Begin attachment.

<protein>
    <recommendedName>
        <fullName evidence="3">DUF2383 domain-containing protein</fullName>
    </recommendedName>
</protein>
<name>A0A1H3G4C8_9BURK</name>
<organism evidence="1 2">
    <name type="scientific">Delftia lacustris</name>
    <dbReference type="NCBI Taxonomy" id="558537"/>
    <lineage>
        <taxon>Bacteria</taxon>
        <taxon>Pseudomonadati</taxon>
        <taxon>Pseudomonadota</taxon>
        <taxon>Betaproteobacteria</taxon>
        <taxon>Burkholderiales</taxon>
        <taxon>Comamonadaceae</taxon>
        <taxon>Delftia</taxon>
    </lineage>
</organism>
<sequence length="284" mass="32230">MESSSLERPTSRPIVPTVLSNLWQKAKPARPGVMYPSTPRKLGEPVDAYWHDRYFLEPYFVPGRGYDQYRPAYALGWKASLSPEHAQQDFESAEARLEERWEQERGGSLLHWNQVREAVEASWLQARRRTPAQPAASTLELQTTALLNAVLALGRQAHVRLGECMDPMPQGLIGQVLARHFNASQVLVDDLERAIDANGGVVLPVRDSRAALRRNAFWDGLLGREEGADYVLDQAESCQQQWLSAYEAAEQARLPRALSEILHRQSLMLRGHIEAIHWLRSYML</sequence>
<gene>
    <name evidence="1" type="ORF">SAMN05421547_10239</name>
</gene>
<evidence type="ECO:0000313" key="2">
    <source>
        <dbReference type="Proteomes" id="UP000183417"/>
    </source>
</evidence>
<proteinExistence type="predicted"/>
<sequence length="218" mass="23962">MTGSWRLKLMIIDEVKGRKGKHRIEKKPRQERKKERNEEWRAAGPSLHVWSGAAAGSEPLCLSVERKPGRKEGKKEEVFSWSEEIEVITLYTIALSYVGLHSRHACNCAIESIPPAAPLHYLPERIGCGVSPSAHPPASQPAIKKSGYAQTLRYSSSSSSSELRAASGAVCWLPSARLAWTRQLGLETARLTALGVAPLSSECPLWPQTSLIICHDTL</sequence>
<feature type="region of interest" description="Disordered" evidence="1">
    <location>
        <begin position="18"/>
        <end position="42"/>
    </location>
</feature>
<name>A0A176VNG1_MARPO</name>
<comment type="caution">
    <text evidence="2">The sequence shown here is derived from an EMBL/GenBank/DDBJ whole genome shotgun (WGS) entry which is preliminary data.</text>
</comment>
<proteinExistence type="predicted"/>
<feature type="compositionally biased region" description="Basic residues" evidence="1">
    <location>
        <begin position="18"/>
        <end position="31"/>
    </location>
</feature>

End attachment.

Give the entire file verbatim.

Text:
<protein>
    <recommendedName>
        <fullName evidence="3">DUF2383 domain-containing protein</fullName>
    </recommendedName>
</protein>
<name>A0A1H3G4C8_9BURK</name>
<organism evidence="1 2">
    <name type="scientific">Delftia lacustris</name>
    <dbReference type="NCBI Taxonomy" id="558537"/>
    <lineage>
        <taxon>Bacteria</taxon>
        <taxon>Pseudomonadati</taxon>
        <taxon>Pseudomonadota</taxon>
        <taxon>Betaproteobacteria</taxon>
        <taxon>Burkholderiales</taxon>
        <taxon>Comamonadaceae</taxon>
        <taxon>Delftia</taxon>
    </lineage>
</organism>
<sequence length="284" mass="32230">MESSSLERPTSRPIVPTVLSNLWQKAKPARPGVMYPSTPRKLGEPVDAYWHDRYFLEPYFVPGRGYDQYRPAYALGWKASLSPEHAQQDFESAEARLEERWEQERGGSLLHWNQVREAVEASWLQARRRTPAQPAASTLELQTTALLNAVLALGRQAHVRLGECMDPMPQGLIGQVLARHFNASQVLVDDLERAIDANGGVVLPVRDSRAALRRNAFWDGLLGREEGADYVLDQAESCQQQWLSAYEAAEQARLPRALSEILHRQSLMLRGHIEAIHWLRSYML</sequence>
<gene>
    <name evidence="1" type="ORF">SAMN05421547_10239</name>
</gene>
<evidence type="ECO:0000313" key="2">
    <source>
        <dbReference type="Proteomes" id="UP000183417"/>
    </source>
</evidence>
<proteinExistence type="predicted"/>
<sequence length="218" mass="23962">MTGSWRLKLMIIDEVKGRKGKHRIEKKPRQERKKERNEEWRAAGPSLHVWSGAAAGSEPLCLSVERKPGRKEGKKEEVFSWSEEIEVITLYTIALSYVGLHSRHACNCAIESIPPAAPLHYLPERIGCGVSPSAHPPASQPAIKKSGYAQTLRYSSSSSSSELRAASGAVCWLPSARLAWTRQLGLETARLTALGVAPLSSECPLWPQTSLIICHDTL</sequence>
<feature type="region of interest" description="Disordered" evidence="1">
    <location>
        <begin position="18"/>
        <end position="42"/>
    </location>
</feature>
<name>A0A176VNG1_MARPO</name>
<comment type="caution">
    <text evidence="2">The sequence shown here is derived from an EMBL/GenBank/DDBJ whole genome shotgun (WGS) entry which is preliminary data.</text>
</comment>
<proteinExistence type="predicted"/>
<feature type="compositionally biased region" description="Basic residues" evidence="1">
    <location>
        <begin position="18"/>
        <end position="31"/>
    </location>
</feature>